Failure of Imagination

Writers

USA Today tells us, “Sci-fi writers join war on terror,” in which, “the Homeland Security Department [sic] is tapping into the wild imaginations of a group of self-described “deviant” thinkers….”

There are many available cheap shots as well as fish to shoot in that barrel. I’m going to take a cheap shot at one not in the barrel. The writers brought in are: Jerry Pournelle, Arlan Andrews, Greg Bear, Larry Niven and Sage Walker.

Do you notice anyone missing who should be there? How about Tom Clancy, who wrote a novel in which a Boeing 747 is used as a cruise missile to take out the US Capitol and much of the government?

I can almost excuse the DHS, after all, they’re the ones who admit to not having enough imagination. But look at this:

During a coffee break at the conference, Walker, Bear and Andrews started talking about the government’s bomb-sniffing dogs. Within minutes, they had conjured up a doggie brain-scanning skullcap that could tell agents what kind of explosive material a dog had picked up.

Oh, wow! Brain-scanning dogs. (Incidentally, this shows how ignorant they are of how sniffer dogs work. They’re playing “find the ball” by smell. They don’t know explosives from treats.) Why did none of the writers ask each other in a coffee break, “Hey, why isn’t a guy who actually predicted this sort of thing here?”

Probably because, “for this group, Walker says, there’s no such thing as an ‘unthinkable scenario.'”

Sometimes with imagination, less is more.

6 thoughts on “Failure of Imagination

  1. It’s you who suffer from a failure of imagination, in this instance – all materials don’t smell alike to dogs, they’ve quite keen sensory clusters in their noses. Different materials smell differently to different dogs. In theory, one could baseline a particular dog’s neural mapping of a particular smell or set of smells associated with, say, C4 vs. fertilizer, and key off that.
    One could go even further and work on mapping optic-nerve impulses for specific shapes, though that would probably be much more difficult.

  2. One of the requirements for the club is an advanced technical degree. Not sure if this is a good idea, but it probably helps their cred with teh fed.

  3. DHS wouldn’t need much imagination, just someone with an ability to read. On 9/11, about 30 seconds after I understood what was happening (which, admittedly, took more than 30 seconds – it came in the midst of a family crisis) I thought of Tom Clancy, and assumed that his book was where they must have got the idea.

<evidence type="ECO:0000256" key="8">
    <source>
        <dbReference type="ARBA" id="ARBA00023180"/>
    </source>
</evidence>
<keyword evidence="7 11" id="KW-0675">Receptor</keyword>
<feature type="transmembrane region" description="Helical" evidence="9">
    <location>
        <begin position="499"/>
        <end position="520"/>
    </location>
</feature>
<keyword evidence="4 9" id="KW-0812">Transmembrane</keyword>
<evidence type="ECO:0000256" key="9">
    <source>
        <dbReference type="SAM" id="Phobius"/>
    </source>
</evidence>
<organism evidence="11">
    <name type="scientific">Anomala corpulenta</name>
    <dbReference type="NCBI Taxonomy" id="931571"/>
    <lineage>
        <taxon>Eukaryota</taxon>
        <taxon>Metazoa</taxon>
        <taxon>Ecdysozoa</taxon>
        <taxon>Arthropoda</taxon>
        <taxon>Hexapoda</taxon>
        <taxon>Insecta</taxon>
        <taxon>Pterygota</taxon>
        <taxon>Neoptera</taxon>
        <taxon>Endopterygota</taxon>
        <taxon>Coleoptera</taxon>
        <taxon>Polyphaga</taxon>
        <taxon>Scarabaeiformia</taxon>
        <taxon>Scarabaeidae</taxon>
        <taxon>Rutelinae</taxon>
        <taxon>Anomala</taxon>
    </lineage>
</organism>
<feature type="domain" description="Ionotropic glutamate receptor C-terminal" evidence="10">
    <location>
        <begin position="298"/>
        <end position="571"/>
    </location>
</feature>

And, btw, I’m not going to hand out free info to terrorists, so I won’t explain here, but before 9/11 I had figured out a story idea for a terrorist scenario that would cause such havoc it would make 9/11 seem like a 4th of July picnic. Why didn’t I write the story? Well, I also have enough imagination to think of the chance a terrorist might read it…

  4. I know I wouldn’t invite Clancy. More of a mystery to me (well, not really, given that Pournelle would probably spontaneously combust) is why they didn’t invite Bruce Sterling. You know, the guy who imagined islamic terrorists using themselves as suicide bioweapons back in 1989.
    I think that’s a tiny bit more bleeding edge than re-inventing the kamikaze for the Jet Age. Especially decades after Black September hijackers threatened the same thing with 707s, and some time after the designers of the World Trade Center did design studies to validate that it could survive a direct hit from a 707.
    Or they could invite Neal Stephenson. There’s this writer named Carl Fredericks who’s coming up with all kinds of crazy ideas lately, and he’s actually a physicist. Or just invite Stan Schmidt — he’s got all kinds of ideas.
    This groups was selected because they have the right political affiliation. THat’s pretty much it. Sterling spends too much time in Europe, Stephenson listens to too much thrash metal, and I could go on. Point being, if they want real out of box thinkers, neither Clancy nor this lot are what they want. (Except maybe Bear.)

  5. Clearly, someone at DHS got this idea from reading _Footfall_. (God, I wish Bob Ansen was around to see this.)

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